Things are getting ugly at Windsor Law School.
One of two short-listed candidates for the Dean position has filed an explosive complaint under the Human Rights Code alleging that racial and gender discrimination explains why she was denied the position. Here is the story from the National Post, and here is the Windsor Star piece.
In another of my Real Pleadings series, here is the complaint and pleading filed by Professor Carasco.
Emily Carasco alleges that her application for the Dean position was “sabotaged” by another Windsor professor, Richard Moon, who accused Carasco of plagiarism. The law school had set up a committee to search for a new Dean, and the committee had selected two candidates, including Profesor Carasco. However, both candidates were rejected, and the School is starting a new search. The newspaper articles explain all the sad details of this story.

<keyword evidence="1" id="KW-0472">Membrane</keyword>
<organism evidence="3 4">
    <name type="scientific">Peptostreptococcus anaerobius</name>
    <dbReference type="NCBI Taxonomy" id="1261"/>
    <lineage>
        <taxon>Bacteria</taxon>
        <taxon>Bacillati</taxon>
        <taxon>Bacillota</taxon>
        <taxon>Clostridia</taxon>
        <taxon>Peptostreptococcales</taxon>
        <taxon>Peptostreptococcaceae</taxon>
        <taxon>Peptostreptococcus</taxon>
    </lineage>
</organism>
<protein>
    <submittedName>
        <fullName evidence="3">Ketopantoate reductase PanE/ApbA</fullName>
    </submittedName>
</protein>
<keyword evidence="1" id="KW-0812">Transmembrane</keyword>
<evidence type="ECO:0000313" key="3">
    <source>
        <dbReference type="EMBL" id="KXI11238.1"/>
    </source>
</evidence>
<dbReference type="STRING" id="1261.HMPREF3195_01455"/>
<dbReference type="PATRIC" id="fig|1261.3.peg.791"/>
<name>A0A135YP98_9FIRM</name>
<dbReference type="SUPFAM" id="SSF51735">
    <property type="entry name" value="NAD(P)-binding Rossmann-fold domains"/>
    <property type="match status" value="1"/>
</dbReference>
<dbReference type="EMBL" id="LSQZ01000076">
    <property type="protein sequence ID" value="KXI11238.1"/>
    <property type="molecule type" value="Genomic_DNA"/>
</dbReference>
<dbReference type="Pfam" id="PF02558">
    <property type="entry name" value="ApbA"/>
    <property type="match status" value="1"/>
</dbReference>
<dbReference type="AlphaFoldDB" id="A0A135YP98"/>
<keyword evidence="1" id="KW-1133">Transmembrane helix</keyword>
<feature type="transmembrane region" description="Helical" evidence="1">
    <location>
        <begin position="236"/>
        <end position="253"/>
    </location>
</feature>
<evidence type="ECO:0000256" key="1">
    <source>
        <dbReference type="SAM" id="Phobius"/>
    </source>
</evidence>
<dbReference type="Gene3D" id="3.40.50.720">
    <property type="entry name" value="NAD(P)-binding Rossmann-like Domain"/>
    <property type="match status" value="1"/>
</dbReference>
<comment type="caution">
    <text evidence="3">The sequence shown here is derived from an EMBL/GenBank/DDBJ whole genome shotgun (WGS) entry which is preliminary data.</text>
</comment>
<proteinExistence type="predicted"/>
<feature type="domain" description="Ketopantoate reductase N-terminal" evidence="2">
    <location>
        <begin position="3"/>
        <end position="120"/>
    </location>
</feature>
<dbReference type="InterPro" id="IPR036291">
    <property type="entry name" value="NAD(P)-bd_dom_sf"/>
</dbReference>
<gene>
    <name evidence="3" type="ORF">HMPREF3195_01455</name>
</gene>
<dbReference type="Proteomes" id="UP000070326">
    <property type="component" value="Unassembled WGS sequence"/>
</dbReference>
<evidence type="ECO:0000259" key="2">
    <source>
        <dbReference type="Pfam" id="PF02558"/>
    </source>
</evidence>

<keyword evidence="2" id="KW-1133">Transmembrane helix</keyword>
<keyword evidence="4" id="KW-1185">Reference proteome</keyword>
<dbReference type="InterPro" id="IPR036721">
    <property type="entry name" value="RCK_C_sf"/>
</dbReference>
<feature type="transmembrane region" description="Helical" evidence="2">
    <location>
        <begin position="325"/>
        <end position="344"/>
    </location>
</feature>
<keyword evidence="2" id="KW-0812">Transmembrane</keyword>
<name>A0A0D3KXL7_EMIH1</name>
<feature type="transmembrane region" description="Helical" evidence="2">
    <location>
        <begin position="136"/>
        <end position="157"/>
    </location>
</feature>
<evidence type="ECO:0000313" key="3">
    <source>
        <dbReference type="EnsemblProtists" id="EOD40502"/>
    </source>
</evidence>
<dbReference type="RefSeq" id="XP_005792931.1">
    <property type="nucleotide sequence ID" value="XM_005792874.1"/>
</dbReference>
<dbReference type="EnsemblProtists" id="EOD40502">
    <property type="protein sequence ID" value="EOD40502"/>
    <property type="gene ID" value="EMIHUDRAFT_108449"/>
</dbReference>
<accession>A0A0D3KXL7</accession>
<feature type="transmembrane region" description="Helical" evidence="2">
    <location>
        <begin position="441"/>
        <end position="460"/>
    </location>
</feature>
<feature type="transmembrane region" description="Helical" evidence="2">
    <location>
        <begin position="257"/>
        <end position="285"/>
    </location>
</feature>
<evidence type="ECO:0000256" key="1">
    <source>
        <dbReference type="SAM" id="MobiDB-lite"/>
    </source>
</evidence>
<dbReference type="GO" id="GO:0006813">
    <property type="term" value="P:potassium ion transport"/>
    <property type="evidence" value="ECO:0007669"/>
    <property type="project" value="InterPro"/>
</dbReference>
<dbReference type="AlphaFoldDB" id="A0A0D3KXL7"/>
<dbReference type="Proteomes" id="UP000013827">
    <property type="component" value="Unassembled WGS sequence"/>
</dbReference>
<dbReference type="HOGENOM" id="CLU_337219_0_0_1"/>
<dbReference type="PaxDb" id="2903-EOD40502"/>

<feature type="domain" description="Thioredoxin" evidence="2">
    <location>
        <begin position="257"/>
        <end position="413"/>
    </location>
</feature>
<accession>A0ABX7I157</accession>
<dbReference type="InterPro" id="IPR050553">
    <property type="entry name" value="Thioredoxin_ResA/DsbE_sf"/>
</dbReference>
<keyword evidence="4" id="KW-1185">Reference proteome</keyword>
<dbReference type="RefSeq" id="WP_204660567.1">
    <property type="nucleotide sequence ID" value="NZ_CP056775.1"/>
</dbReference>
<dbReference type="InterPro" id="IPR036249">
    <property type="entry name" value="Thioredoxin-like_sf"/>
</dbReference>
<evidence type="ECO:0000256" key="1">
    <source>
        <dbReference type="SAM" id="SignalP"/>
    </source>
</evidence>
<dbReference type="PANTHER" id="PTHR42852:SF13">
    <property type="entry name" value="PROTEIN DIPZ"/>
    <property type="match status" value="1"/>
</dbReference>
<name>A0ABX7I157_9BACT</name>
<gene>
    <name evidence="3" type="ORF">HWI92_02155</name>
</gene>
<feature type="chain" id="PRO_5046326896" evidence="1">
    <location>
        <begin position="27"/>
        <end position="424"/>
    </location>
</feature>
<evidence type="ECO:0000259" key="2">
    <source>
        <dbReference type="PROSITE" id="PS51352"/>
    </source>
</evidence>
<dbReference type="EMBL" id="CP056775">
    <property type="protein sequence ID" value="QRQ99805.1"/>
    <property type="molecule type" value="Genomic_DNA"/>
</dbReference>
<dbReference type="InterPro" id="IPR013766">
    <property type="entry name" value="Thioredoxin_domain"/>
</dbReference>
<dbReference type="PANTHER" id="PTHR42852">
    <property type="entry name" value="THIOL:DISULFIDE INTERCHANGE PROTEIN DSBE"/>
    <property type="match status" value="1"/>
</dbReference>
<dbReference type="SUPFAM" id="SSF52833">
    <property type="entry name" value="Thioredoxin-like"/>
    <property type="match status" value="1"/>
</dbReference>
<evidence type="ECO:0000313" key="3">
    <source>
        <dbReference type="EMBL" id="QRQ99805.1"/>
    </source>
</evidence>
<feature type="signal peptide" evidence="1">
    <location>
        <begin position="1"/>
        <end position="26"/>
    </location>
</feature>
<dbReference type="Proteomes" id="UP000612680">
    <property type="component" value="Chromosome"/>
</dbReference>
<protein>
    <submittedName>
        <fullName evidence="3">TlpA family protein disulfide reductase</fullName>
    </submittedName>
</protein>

The most interesting aspect of the human rights complaint is the remedy sought. Professor Carasco has asked the Tribunal to stop the new search and insert her as the Dean for the next five years. Does the Tribunal have that power?
Look at the remedial section in the Code, section 45.2. It’s super broad, isn’t it. It says that the Tribunal can order a discriminating party to “make restitution” in monetary or non-monetary form, and even more broad, direct a party to “do anything that in the opinion of the tribunal the party ought to do to promote compliance with the Code.” Clearly, this could be interpreted so as to permit the Tribunal to order the Law School to make her Dean if it believes that she would have been Dean but for the illegal discrimination.
Do you think the Tribunal should interpret the remedial section in this way, and make the order even though Professor Carasco had been rejected through the Dean’s search process?